"Who is this that looks forth like the dawn, fair as the moon, bright as the sun, terrible as an army with banners?"

Tuesday, November 27, 2012

The 12th on Picket and the 16th in camp.

Thursday 27th. [12th] Regiment went out on picket, but Baxter & Myself were left as guard. I was detailed as the Lieut-Col's orderly & so had a good time. Have a large boil on my right cheek. ~ Diary of Horace Barlow, 43,  Co. C, 12th Regiment 

Meanwhile out along Bull Run and Occoquan Creek:

 "During the next five days our baggage-large tents, camp kettles,-and such of the sick as are able to be moved, arrive. Two companies a day go on picket. The rest pass the time in stockading a little, and discussing the object and benefit of late moves, and of no moves, something like this: "Only one regiment of the brigade has followed us. That we are here alone, what injury to the enemy or benefit to us? What necessity of our starting in a furious storm of rain, at nine o'clock at night, to tramp here, unless forsooth to give us exercise? Sigel, with his Germans, is at the Court House-back fifteen miles; Burnside, and even Lee, is northwest of us. There is no one to support us, and we can't hold this point a single moment. Indeed, does any one know by whose order, or why, we came here at all? Already it is rumored, and I say with truth, that we are going back to our old camp. This, no doubt, will be styled a 'strategic' move. If to wear out an army by useless marches, and do the enemy little injury, is strategy, certainly the past eighteen months have called forth the most wonderful generalship the world ever saw.'" ~ Lt. Edwin Palmer, 13th Regiment,  The Second Brigade: or, Camp Life, By a Volunteer (1864)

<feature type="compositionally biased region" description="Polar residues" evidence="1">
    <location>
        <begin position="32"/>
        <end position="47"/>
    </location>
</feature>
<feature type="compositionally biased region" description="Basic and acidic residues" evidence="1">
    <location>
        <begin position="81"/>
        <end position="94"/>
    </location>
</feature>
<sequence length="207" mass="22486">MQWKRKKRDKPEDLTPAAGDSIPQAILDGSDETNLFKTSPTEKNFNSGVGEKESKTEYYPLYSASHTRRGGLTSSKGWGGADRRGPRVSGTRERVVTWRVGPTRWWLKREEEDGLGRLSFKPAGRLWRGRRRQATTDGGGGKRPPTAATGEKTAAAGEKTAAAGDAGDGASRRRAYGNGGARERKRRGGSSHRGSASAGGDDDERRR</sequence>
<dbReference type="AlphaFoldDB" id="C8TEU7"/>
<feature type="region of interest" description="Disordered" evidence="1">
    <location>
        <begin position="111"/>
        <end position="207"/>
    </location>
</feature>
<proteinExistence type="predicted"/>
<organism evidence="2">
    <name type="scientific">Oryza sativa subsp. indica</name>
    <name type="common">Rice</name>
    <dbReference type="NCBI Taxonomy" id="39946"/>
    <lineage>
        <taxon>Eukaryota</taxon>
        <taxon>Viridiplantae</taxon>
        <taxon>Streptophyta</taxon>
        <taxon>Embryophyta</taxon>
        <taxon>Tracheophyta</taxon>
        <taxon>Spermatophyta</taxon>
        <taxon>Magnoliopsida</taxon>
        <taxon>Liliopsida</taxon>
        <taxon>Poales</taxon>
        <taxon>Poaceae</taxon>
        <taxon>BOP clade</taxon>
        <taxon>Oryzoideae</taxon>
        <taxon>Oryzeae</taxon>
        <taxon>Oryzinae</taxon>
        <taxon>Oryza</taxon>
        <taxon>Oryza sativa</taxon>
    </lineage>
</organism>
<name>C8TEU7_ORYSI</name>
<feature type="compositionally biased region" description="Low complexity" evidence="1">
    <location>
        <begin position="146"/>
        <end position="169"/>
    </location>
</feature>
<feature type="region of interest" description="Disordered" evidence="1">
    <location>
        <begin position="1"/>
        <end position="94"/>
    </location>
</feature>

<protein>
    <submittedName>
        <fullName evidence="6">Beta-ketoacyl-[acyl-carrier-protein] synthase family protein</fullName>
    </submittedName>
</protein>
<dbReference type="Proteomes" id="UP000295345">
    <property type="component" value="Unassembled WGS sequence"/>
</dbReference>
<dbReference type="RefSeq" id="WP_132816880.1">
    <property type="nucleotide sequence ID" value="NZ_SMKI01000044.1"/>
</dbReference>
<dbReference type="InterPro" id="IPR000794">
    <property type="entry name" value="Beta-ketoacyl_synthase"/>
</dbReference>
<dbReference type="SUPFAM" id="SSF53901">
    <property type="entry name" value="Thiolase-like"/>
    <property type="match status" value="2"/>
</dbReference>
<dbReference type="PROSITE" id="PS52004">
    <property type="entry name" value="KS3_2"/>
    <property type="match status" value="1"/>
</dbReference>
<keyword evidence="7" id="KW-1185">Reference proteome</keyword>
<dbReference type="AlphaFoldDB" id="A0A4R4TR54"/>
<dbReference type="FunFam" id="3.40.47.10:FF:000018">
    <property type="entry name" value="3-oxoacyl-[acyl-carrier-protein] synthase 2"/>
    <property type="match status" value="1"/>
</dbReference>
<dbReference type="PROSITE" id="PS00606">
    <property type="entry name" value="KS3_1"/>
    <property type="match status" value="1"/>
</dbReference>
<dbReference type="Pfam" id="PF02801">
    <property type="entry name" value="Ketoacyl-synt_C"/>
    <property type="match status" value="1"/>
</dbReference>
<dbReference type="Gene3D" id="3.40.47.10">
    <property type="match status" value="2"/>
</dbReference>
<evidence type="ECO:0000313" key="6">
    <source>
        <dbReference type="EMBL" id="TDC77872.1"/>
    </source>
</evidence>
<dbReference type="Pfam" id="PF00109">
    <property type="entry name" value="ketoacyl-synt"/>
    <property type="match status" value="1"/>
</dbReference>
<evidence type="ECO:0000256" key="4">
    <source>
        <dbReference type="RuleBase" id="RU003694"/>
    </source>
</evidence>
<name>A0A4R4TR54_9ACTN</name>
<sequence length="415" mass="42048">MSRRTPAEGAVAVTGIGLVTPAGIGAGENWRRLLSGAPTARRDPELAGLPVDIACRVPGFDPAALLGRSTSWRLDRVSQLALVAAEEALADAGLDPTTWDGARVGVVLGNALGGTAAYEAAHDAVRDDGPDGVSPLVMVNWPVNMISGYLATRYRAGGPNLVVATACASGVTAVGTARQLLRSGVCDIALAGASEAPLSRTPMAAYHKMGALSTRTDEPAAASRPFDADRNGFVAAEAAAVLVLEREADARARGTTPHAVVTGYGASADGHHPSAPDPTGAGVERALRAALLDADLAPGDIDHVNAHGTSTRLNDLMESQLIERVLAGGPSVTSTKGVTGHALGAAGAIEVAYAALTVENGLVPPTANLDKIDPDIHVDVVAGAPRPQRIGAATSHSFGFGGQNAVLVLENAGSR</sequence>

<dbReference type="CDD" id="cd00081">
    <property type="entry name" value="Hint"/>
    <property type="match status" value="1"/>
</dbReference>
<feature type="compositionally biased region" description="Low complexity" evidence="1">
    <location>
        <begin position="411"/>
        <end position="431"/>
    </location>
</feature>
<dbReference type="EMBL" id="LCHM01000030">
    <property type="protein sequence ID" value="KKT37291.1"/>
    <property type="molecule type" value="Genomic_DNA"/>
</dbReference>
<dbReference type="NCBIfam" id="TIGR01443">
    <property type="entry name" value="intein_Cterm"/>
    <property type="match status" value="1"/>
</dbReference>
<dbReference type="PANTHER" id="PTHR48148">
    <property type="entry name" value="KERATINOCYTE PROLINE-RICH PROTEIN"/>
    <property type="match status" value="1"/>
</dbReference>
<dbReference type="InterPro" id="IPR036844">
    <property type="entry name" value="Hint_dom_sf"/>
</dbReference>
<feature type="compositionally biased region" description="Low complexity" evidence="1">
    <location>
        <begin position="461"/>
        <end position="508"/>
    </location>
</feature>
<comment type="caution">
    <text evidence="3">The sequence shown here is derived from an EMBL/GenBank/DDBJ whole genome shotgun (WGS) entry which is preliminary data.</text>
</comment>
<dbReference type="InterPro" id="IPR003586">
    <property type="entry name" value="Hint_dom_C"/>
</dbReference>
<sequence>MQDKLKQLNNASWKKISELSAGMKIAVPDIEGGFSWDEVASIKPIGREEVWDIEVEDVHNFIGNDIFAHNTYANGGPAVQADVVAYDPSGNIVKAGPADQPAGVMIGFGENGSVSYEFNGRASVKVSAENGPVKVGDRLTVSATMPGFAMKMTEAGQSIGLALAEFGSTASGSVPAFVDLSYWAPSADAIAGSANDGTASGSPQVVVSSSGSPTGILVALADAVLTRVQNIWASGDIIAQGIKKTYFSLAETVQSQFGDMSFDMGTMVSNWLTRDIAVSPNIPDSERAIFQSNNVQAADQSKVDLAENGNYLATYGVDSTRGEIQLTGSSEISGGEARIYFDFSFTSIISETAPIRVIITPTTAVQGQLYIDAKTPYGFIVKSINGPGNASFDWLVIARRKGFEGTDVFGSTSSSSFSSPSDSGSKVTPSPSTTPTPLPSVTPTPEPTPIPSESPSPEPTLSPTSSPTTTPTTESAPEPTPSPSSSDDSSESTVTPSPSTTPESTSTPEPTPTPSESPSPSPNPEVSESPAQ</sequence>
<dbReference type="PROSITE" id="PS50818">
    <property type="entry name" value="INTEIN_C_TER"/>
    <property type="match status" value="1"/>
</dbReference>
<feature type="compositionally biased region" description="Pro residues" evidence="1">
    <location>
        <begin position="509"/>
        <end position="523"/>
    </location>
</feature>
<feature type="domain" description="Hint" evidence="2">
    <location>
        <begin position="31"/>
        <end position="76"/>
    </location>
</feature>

"In camp near Occoquan Creek. False alarms are very frequent to soldiers stationed near the enemy. Last night, the first of our arrival, the 14th was formed in line of battle about midnight, firing being heard near by, which signalized the approach of the enemy. The regiment was formed in line with great alacrity. Our officers praised us highly. The firing proved not to proceed from the enemy however." ~ J. C. Williams, Corporal, Co. B, 14th Regiment, Life in Camp 38-39 (1864)

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